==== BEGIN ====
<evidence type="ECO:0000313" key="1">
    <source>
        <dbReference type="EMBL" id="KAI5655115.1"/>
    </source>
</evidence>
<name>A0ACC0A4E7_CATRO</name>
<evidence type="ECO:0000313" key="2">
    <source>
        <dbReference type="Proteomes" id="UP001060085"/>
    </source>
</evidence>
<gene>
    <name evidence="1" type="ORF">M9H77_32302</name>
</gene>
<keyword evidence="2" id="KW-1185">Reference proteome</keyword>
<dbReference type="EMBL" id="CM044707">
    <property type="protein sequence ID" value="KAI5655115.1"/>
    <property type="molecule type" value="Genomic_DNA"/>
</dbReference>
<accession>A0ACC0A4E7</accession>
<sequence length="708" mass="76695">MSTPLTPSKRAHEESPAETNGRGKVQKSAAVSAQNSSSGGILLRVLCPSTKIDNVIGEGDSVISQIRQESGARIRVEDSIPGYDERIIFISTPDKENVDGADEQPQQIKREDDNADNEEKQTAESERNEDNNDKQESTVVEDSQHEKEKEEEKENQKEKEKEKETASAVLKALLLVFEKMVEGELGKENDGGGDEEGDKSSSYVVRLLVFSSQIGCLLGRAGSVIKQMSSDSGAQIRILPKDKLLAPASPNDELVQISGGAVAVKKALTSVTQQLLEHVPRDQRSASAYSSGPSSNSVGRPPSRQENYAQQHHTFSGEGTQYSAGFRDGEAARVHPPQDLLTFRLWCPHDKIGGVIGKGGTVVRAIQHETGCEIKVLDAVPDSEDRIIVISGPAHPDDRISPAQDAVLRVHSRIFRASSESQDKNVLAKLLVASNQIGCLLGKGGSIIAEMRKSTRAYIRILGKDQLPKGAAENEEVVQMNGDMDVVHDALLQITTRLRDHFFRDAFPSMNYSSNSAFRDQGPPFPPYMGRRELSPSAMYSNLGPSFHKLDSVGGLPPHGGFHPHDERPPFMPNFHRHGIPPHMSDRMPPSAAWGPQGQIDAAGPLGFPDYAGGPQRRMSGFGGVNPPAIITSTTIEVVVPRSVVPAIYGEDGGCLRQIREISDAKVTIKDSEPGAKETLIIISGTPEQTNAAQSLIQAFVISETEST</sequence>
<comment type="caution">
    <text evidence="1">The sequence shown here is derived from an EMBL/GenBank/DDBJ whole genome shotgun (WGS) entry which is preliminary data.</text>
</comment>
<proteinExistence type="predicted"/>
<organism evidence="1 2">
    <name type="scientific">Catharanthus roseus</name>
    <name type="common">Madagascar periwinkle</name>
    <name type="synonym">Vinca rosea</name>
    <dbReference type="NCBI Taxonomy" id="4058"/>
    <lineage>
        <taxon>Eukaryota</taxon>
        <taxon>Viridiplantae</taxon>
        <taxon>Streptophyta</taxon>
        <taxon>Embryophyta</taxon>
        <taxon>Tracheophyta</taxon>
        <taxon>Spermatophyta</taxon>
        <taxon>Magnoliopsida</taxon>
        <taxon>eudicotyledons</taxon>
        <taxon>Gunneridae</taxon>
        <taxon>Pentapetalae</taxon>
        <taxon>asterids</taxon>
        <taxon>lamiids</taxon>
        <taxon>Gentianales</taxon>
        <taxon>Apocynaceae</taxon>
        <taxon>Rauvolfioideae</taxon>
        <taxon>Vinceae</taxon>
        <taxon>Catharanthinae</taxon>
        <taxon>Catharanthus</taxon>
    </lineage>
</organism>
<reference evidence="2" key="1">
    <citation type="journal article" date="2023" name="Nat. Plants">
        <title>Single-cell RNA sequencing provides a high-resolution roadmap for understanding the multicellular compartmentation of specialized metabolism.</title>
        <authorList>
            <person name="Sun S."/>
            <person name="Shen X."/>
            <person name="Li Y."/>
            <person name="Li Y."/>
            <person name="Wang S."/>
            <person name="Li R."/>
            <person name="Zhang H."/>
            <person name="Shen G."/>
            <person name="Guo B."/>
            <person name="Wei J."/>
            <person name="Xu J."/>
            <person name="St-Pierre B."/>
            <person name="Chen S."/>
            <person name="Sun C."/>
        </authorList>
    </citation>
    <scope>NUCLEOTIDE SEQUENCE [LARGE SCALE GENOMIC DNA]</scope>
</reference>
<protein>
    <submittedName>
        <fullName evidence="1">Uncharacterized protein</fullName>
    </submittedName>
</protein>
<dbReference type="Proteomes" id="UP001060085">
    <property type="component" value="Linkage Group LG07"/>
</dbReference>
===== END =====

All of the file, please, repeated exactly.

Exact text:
<evidence type="ECO:0000313" key="1">
    <source>
        <dbReference type="EMBL" id="KAI5655115.1"/>
    </source>
</evidence>
<name>A0ACC0A4E7_CATRO</name>
<evidence type="ECO:0000313" key="2">
    <source>
        <dbReference type="Proteomes" id="UP001060085"/>
    </source>
</evidence>
<gene>
    <name evidence="1" type="ORF">M9H77_32302</name>
</gene>
<keyword evidence="2" id="KW-1185">Reference proteome</keyword>
<dbReference type="EMBL" id="CM044707">
    <property type="protein sequence ID" value="KAI5655115.1"/>
    <property type="molecule type" value="Genomic_DNA"/>
</dbReference>
<accession>A0ACC0A4E7</accession>
<sequence length="708" mass="76695">MSTPLTPSKRAHEESPAETNGRGKVQKSAAVSAQNSSSGGILLRVLCPSTKIDNVIGEGDSVISQIRQESGARIRVEDSIPGYDERIIFISTPDKENVDGADEQPQQIKREDDNADNEEKQTAESERNEDNNDKQESTVVEDSQHEKEKEEEKENQKEKEKEKETASAVLKALLLVFEKMVEGELGKENDGGGDEEGDKSSSYVVRLLVFSSQIGCLLGRAGSVIKQMSSDSGAQIRILPKDKLLAPASPNDELVQISGGAVAVKKALTSVTQQLLEHVPRDQRSASAYSSGPSSNSVGRPPSRQENYAQQHHTFSGEGTQYSAGFRDGEAARVHPPQDLLTFRLWCPHDKIGGVIGKGGTVVRAIQHETGCEIKVLDAVPDSEDRIIVISGPAHPDDRISPAQDAVLRVHSRIFRASSESQDKNVLAKLLVASNQIGCLLGKGGSIIAEMRKSTRAYIRILGKDQLPKGAAENEEVVQMNGDMDVVHDALLQITTRLRDHFFRDAFPSMNYSSNSAFRDQGPPFPPYMGRRELSPSAMYSNLGPSFHKLDSVGGLPPHGGFHPHDERPPFMPNFHRHGIPPHMSDRMPPSAAWGPQGQIDAAGPLGFPDYAGGPQRRMSGFGGVNPPAIITSTTIEVVVPRSVVPAIYGEDGGCLRQIREISDAKVTIKDSEPGAKETLIIISGTPEQTNAAQSLIQAFVISETEST</sequence>
<comment type="caution">
    <text evidence="1">The sequence shown here is derived from an EMBL/GenBank/DDBJ whole genome shotgun (WGS) entry which is preliminary data.</text>
</comment>
<proteinExistence type="predicted"/>
<organism evidence="1 2">
    <name type="scientific">Catharanthus roseus</name>
    <name type="common">Madagascar periwinkle</name>
    <name type="synonym">Vinca rosea</name>
    <dbReference type="NCBI Taxonomy" id="4058"/>
    <lineage>
        <taxon>Eukaryota</taxon>
        <taxon>Viridiplantae</taxon>
        <taxon>Streptophyta</taxon>
        <taxon>Embryophyta</taxon>
        <taxon>Tracheophyta</taxon>
        <taxon>Spermatophyta</taxon>
        <taxon>Magnoliopsida</taxon>
        <taxon>eudicotyledons</taxon>
        <taxon>Gunneridae</taxon>
        <taxon>Pentapetalae</taxon>
        <taxon>asterids</taxon>
        <taxon>lamiids</taxon>
        <taxon>Gentianales</taxon>
        <taxon>Apocynaceae</taxon>
        <taxon>Rauvolfioideae</taxon>
        <taxon>Vinceae</taxon>
        <taxon>Catharanthinae</taxon>
        <taxon>Catharanthus</taxon>
    </lineage>
</organism>
<reference evidence="2" key="1">
    <citation type="journal article" date="2023" name="Nat. Plants">
        <title>Single-cell RNA sequencing provides a high-resolution roadmap for understanding the multicellular compartmentation of specialized metabolism.</title>
        <authorList>
            <person name="Sun S."/>
            <person name="Shen X."/>
            <person name="Li Y."/>
            <person name="Li Y."/>
            <person name="Wang S."/>
            <person name="Li R."/>
            <person name="Zhang H."/>
            <person name="Shen G."/>
            <person name="Guo B."/>
            <person name="Wei J."/>
            <person name="Xu J."/>
            <person name="St-Pierre B."/>
            <person name="Chen S."/>
            <person name="Sun C."/>
        </authorList>
    </citation>
    <scope>NUCLEOTIDE SEQUENCE [LARGE SCALE GENOMIC DNA]</scope>
</reference>
<protein>
    <submittedName>
        <fullName evidence="1">Uncharacterized protein</fullName>
    </submittedName>
</protein>
<dbReference type="Proteomes" id="UP001060085">
    <property type="component" value="Linkage Group LG07"/>
</dbReference>